RIH Foundation gets $1-million boost for breast health clinic

By Tanya Cronin
July 7, 2016 - 11:10am Updated: July 8, 2016 - 1:09am

KAMLOOPS — It's the most common cancer found in women over the age of the 20. 1 in 9 Canadian women are expected to develop breast cancer during their lifetime. 

In the Thompson-Nicola Region, close to 140 women are diagnosed every year, a devastating diagnosis requiring multiple appointments spread over many weeks or even months. 

But now, Royal Inland Hospital is closer to dramatically reducing wait times and improving patient care, with a new breast health centre. 

The Rapid Access Breast Health Clinic will centralize care, and make the process more efficient for women facing breast health concerns. 

Today,  a sizeable donation to the centre was made.

It's the largest single donation the Royal Inland Hospital Foundation has ever received. A $1,000,000 cheque to fight breast cancer, generously donated by a Kamloops family touched closely by this devestating disease.

"My husband's mother had breast cancer, Ron's sister has also had breast cancer, my daughter had a bit of a scare, and my daughter in law had a bit of a scare, so it does touch everybody," says Rae Fawcett, Kamloops Philanthropist.    

Rae fawcett, a well known local philanthropist, has helped the foundation move one step closer to a Rapid Access Breast Health Clinic at the hospital. Easing the burden of uncertainty, by providing quick access and accurate diagnosis. 

"They can have a mammogram in the morning, a biopsy in the afternoon and get it done, it's very scary to be on the side when you're waiting 2 or 3 months for the next step, this is very important," says Fawcett.

The clinic will be located in the new Clinical Services Building. Over the past 3 years, the Royal Inland Hospital Foundation has worked to bring this proposal to life, creating a one-stop approach for breast health, minimizing wait times, and alleviating stress.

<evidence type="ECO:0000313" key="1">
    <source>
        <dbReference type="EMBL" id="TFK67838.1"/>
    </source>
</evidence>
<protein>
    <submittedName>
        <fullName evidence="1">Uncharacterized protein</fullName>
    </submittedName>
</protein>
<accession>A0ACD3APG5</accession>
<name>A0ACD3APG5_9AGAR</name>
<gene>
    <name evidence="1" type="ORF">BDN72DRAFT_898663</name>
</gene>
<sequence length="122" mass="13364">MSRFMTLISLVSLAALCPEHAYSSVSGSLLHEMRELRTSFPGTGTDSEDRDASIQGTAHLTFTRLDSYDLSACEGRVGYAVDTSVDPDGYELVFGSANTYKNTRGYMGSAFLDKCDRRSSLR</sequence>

"Women have waited 6 weeks to find out, most women tell me once they knew they had breast cancer, the treatment and the care was amazing, it was the waiting, the waiting is high anxiety and linked to high stress which isn't good for the body and we know that now," says Heidi Coleman, CEO of the Royal Inland Hospital Foundation.

"The Rapid Access Breast Clinic will dramatically change this wait time, by centralizing and coordinating care for patients with breast health concerns, it will make our system more efficient, easier to navigate, more supportive and less scary," says Dr. Liz Ewart, Kamloops Family Physician.

On average, 135 women in the Thompson-Nicola Region are diagnosed with breast cancer every year, and statistics show 1 in 9 Canadian women are expected to develop breast cancer. The new clinic will fast track screening and results, for both local and out of town patients.

"You get to see the doctor, come for a mammogram, you get to have your ultrasound, have your biopsy, so you can almost do everything in one day, I think the patients are really going to benefit from that type of experience, rather than having a step wise progression through the system over a course of many weeks," says Dr. Vipal Vedd, Department Head for Royal Inland Hospital Medical Imaging.

Currently, women wait anywhere from 3 to 12 weeks to get a breast cancer diagnosis, a time that can be emotionally agonizing. Thanks to the Fawcett family, doctors at RIH will be able to find the disease early, initiate treatment quickly, and try to get the best results possible.

"Hopefully it'll make the cures faster, or the treatments fater and the outcome's much better," says Fawcett.



Sawed-off shotgun found in vehicle stopped for invalid insurance